4/5 Stars

Ride in the Whirlwind (1966)

Ride_in_the_Whirlwind_(movie_poster)Anyone who takes the time to search out this movie whether the reason is a young Jack Nicholson who wrote, helped finance, and starred in this western or because it’s directed by cult favorite Monte Hellman,  they probably already know it was shot consecutively with The Shooting. Whereas the first western has an unnerving existential tilt as the plot takes us through an endless journey across the oppressive desert plains, you could make the claim that Ride in the Whirlwind is a more conventional western.

However, it’s still highly intriguing for its main premise and the dilemmas that evolve as a result. But that’s enough with the big picture. Here are a few more details to fill in between the lines. The action begins with a holdup, a true western staple. True, a pair of men get injured but it’s about what you expect from such a skirmish. In the end, the stage rides off generally unimpeded and the bandits retreat to their lair up in the nearby mountains to wait it out for a while. Maybe they know a posse is on their trail and maybe not.

Either way, they’re mighty careful when a trio of riders make their way through the main pass. Of course, they don’t know that these are only a few cowhands making their way to Texas and they’re looking for a place to bed down for the night.

Both sides have a general sense of the other but rather than make waves they do the mutually beneficial thing and everything goes about their business nice and easy. There’s no need for guns and no ones looking for any trouble.

But the next morning a posse that means business rolls in and they’re not about to wait and ask questions. They set up posts to pin down their adversary and they hardly discriminate between who was a bandit and who is innocent. That’s not the way their righteous form of justice works.

Rather like the early Hollywood Classic The Ox-Bow Incident, they are searching for the men to lynch and it hardly seems to make any difference if the men are innocent or not. They shall be avenged. However, an interesting observation is that in once sense this does not seem like mob rule. The posse is calculated and cool in executing their objective although that’s no comfort to those who are actually innocent.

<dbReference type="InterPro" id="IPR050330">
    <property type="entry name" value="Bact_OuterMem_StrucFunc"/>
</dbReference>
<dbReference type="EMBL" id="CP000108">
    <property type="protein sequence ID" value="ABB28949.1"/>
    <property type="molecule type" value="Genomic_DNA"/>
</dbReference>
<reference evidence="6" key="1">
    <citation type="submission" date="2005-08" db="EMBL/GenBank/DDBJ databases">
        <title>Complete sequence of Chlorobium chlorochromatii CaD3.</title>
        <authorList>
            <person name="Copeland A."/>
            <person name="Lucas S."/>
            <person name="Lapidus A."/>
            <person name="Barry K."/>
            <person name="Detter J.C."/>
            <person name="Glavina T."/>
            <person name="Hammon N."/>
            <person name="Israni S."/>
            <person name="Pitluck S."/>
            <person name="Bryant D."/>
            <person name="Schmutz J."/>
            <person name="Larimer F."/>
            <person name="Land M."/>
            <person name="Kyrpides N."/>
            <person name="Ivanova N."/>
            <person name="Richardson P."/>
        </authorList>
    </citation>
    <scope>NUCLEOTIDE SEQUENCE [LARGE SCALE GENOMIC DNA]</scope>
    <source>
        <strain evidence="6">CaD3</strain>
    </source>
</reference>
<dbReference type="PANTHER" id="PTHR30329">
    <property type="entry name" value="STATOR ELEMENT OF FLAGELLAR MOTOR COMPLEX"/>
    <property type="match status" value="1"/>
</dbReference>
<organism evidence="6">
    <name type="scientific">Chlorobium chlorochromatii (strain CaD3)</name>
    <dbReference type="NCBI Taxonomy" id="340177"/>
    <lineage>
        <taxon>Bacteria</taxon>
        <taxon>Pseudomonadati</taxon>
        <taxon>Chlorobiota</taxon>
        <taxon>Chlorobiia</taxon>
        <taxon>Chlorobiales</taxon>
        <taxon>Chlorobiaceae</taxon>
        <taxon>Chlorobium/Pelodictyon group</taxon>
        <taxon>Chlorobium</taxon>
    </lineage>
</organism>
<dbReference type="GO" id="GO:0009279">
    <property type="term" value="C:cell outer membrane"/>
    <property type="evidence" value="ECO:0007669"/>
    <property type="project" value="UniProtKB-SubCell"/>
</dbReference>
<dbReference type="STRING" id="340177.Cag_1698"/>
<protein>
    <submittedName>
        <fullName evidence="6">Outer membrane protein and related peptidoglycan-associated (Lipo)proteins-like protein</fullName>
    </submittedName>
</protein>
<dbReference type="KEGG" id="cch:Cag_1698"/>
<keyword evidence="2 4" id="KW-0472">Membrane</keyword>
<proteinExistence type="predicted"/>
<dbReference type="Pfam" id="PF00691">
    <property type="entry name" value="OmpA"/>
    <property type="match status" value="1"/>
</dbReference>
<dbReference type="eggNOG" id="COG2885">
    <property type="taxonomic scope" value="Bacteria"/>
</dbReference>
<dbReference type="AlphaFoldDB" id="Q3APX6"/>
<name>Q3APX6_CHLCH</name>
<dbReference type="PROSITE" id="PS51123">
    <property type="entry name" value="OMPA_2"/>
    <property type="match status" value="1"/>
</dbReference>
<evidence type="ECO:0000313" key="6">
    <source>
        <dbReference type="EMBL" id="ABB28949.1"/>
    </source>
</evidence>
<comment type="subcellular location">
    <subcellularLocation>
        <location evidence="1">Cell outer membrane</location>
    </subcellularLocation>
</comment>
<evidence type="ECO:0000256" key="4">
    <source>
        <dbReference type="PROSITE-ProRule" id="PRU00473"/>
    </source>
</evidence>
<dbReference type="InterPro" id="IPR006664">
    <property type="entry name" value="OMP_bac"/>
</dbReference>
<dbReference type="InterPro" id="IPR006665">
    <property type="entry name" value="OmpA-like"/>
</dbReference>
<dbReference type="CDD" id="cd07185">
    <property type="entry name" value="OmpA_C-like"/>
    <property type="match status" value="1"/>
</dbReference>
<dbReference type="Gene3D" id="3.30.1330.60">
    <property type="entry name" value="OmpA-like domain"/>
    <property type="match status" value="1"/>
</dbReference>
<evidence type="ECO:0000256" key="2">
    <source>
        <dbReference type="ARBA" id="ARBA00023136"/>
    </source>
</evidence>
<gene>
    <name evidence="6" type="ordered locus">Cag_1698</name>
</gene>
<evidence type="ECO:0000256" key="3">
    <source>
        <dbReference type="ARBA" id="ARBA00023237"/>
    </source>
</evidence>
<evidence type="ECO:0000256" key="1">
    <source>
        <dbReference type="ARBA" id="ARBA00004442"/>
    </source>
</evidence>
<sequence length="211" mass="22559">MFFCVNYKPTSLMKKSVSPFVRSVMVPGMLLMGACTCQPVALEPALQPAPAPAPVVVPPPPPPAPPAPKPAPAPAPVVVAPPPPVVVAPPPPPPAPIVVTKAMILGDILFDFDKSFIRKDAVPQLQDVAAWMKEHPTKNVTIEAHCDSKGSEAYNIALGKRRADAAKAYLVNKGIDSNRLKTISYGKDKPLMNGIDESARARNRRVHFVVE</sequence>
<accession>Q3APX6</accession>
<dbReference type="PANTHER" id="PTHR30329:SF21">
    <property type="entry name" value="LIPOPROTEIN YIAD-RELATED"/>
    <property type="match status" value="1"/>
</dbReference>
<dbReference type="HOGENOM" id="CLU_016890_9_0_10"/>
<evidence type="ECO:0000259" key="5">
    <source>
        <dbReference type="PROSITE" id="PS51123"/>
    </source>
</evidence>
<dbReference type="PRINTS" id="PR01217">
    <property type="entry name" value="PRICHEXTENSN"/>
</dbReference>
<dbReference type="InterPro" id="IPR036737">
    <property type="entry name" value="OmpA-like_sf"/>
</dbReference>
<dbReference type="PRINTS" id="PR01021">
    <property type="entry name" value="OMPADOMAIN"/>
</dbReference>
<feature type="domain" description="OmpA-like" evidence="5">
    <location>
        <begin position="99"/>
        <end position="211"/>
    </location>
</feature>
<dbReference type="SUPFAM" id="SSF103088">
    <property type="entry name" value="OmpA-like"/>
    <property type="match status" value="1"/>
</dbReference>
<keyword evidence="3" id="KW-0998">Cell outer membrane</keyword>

In the ensuing standoff, one of the ranch hands, caught in the crossfire gets it and the two bandits who come out with their lives get about what we expect. The second half of the film follows the two men who were able to escape and they just want to find a pair of horses so they can ride away from the whole business.

Their quest on foot leads them to a nearby homestead and this latter half of the story brings to mind earlier pictures such as Shane or Hondo where families are seen trying to make a life for themselves out on the plains.

Wes (Nicholson) and Vern (Cameron Mitchell) are desperate to get away yes, and they sneak into the families home but what makes them so different is the very fact that they are not real criminals. They are only doing this out of necessity. They treat the womenfolk respectfully including the ranchers taciturn daughter Abigail (Millie Perkins) but they’re also bent on taking for themselves a pair of horses.

First off, Evan ain’t so keen on having his home invaded or his family held hostage and he’s especially not obliging that they’re going to run off with some of his stock because they’re his after all.

This is in itself another brooding film like The Shooting but for different reasons. It’s filled with genuine tension because the irony of the situation is that we know these men are innocent and yet in order to survive in some ways they must take on the mantle of criminals just to live another day. There’s no space for a rational third way. There’s no grace or any type of understanding and so they’re forced to play by the rules already set up by the posse that’s pursuing them. That’s the moral conundrum at the core of this tale.

Ride in the Whirlwind has the dismal type of ending we expect with a bit of a silver lining but it’s that very shred of hope that makes it an affecting western. It feels right at home with the sentiments of the 1960s where the world is not as innocent as it used to be and the world often does not function by the most equitable standards. Some would say that’s why the western fell out of favor because in the classical sense, it no longer reflected the perceived world at large like it once did.

3.5/5 Stars